It is important that an employer not require employees to fight back against a violent individual, but encourage them to respond in the manner they most feel comfortable. For instance, in the event that an individual is threatening others with a firearm, employees should be instructed to escape the facility, run to a safe location and contact law enforcement.

Step 5: Communicate Effectively With the Violent Employee

If some cases (and only when safe to do), an employer representative, such as a supervisor or manager, may choose to directly speak to the threatening or violent individual. When addressing him or her, an employer representative should speak calmly yet phrase any instructions in a direct and clear manner. It is important that no one argues or loses his or her temper when dealing with a violent person.

When possible, any communication with an employee following a violent outburst should be held in a safe place where there is no access to items that could be used as weapons. Because this meeting may be seen as a confrontation, the employee may become violent, so this should be anticipated and planned for accordingly. The meeting should have more than one employer representative in attendance and no one should convey a threatening attitude.

During this conversation, an employer may:

  • Offer to get the employee some help for his or her violent behavior. Assistance could be provided through the employer's EAP or through other mental health services provided by the company's healthcare provider.
  • Explain why the employee's behavior was inappropriate and how it may have violated the employer's workplace violence policy.
  • Clearly and concisely explain the consequences of the action. The employer or a member of HR should explain the violence policy and its enforcement provisions. If this means termination, the employee should be told this and all termination procedures should be strictly followed. If the conduct was mild and the employer feels that it is warranted, it may choose probation until appropriate anger management courses are taken and/or a write-up in the employee's files. However the employer chooses to deal with the employee, the employee should be fully informed at the meeting.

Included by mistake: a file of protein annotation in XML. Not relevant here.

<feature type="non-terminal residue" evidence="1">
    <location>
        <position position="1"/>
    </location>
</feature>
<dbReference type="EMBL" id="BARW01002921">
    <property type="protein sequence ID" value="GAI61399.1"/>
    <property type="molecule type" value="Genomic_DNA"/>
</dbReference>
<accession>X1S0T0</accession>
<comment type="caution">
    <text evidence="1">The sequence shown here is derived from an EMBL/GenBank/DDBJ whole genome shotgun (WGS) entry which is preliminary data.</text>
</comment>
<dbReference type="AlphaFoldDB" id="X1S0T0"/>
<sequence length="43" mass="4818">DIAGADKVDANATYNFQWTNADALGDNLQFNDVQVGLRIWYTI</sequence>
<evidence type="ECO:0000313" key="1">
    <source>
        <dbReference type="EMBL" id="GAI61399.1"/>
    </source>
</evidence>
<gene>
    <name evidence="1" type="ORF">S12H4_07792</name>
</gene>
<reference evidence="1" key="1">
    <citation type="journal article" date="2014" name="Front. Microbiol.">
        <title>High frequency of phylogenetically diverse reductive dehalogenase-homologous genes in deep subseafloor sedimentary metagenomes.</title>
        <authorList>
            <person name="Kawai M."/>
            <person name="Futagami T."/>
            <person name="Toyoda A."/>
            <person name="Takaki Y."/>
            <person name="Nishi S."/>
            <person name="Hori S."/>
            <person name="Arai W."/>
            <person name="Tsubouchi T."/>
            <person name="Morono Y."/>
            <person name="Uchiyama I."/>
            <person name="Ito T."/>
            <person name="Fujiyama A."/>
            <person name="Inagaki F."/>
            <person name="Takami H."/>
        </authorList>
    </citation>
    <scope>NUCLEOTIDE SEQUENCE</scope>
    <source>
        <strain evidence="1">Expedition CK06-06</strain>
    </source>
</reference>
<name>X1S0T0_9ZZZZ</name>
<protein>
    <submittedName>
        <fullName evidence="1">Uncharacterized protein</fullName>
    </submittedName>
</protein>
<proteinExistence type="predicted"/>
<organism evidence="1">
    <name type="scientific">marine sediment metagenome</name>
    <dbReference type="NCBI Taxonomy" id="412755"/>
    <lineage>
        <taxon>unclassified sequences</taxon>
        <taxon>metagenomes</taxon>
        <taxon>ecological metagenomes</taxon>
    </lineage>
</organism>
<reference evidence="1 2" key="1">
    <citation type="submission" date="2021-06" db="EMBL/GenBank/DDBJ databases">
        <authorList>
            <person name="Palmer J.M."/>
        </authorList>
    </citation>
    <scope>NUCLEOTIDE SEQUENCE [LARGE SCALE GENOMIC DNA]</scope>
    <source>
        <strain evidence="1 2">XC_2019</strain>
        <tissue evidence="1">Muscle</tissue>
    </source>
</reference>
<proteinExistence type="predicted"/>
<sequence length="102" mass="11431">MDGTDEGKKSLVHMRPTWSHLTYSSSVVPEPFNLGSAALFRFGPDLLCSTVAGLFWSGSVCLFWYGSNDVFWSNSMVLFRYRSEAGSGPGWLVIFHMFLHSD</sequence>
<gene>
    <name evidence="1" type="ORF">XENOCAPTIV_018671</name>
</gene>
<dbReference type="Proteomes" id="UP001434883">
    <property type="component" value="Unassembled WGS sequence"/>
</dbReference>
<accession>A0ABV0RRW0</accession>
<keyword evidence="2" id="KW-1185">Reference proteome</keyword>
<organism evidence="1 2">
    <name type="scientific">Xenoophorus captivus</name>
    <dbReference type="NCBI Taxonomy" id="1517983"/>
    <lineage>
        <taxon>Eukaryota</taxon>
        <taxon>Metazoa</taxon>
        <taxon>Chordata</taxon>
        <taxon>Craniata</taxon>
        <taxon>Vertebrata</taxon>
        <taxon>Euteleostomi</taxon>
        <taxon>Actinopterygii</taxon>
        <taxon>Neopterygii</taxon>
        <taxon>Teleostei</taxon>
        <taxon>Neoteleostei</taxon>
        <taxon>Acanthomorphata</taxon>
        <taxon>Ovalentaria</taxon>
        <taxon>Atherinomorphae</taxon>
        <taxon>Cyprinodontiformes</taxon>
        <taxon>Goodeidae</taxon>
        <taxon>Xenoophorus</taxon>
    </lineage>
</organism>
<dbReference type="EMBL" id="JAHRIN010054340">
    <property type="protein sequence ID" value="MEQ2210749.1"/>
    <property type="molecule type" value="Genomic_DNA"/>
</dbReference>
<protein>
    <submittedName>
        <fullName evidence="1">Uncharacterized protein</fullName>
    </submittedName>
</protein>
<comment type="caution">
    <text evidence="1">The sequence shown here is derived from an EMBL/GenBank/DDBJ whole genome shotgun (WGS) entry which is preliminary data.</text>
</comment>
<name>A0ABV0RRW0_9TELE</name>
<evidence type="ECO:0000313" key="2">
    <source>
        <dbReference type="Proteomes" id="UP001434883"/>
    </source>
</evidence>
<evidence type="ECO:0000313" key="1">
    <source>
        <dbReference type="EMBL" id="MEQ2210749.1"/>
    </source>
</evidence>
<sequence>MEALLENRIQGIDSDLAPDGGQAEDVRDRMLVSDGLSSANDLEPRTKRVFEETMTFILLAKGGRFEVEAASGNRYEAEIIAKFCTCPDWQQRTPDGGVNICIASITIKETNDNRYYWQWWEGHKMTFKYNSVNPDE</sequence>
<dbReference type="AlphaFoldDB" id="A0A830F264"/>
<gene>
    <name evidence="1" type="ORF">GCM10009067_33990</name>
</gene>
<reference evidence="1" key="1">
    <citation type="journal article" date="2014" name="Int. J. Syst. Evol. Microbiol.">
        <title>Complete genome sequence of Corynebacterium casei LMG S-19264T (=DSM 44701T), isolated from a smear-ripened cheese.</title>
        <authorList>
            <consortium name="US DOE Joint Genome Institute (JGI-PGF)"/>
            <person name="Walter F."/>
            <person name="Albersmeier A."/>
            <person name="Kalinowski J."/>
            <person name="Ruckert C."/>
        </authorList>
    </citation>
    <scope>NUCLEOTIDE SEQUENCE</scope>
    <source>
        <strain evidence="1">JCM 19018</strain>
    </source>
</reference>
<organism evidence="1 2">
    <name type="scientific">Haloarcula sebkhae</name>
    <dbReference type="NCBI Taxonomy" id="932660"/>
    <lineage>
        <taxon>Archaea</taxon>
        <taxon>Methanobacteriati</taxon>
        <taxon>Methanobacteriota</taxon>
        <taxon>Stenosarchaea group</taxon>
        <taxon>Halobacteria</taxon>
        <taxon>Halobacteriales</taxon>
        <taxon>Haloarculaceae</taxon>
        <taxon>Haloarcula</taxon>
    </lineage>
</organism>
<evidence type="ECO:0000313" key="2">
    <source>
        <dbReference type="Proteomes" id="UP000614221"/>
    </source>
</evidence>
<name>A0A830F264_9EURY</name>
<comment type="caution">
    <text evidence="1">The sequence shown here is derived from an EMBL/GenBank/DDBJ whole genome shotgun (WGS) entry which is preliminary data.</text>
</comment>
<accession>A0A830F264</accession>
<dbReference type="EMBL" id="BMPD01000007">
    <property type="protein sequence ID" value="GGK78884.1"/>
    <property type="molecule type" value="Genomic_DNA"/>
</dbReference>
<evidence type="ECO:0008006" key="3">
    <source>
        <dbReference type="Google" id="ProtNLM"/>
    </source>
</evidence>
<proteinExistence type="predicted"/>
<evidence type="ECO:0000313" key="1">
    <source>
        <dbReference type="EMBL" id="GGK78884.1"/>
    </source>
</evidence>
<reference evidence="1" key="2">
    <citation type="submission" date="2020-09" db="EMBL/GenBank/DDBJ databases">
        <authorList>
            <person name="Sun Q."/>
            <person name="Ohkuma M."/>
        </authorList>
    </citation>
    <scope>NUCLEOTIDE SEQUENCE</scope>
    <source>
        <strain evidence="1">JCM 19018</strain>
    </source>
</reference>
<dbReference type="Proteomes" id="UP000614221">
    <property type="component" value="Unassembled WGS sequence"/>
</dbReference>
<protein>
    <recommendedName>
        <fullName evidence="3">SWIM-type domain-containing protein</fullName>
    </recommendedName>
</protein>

When appropriate, an employee who has exhibited violent behavior should be given an opportunity to explain the reasons for his or her behavior. These responses should be considered and assessed when deciding the potential for further immediate violent behavior. In listening to the employee, it is important to engage in active listening and pay close attention to the employee's body language.

The employer may also establish a time for follow-up communication with the employee. For example, the employer may state "I will contact you at your home in the morning and we will discuss the incident as well as what happens going forward." It is important to honor this commitment and to follow up with the employee as per the agreement upon the employee's exit.

If there is any real threat or risk of further violent behavior or if the initial behavior is very serious, the employee should be removed from the premises. In these cases, law enforcement should be contacted to help remove the employee or for security backup in the event that the employee returns.

Step 6: Plan to Manage the Aftermath

An employer should also consider developing a plan to handle the aftermath of a threatening, violent or potentially violent incident. However, in the event that the incident is serious in nature, law enforcement may designate the area as an active crime scene. If that is the case, an employer must defer to law enforcement and first responders as they investigate and clear the scene. It is important for the employer and law enforcement to discuss the implications for the workplace so that the employer may advise its employees accordingly.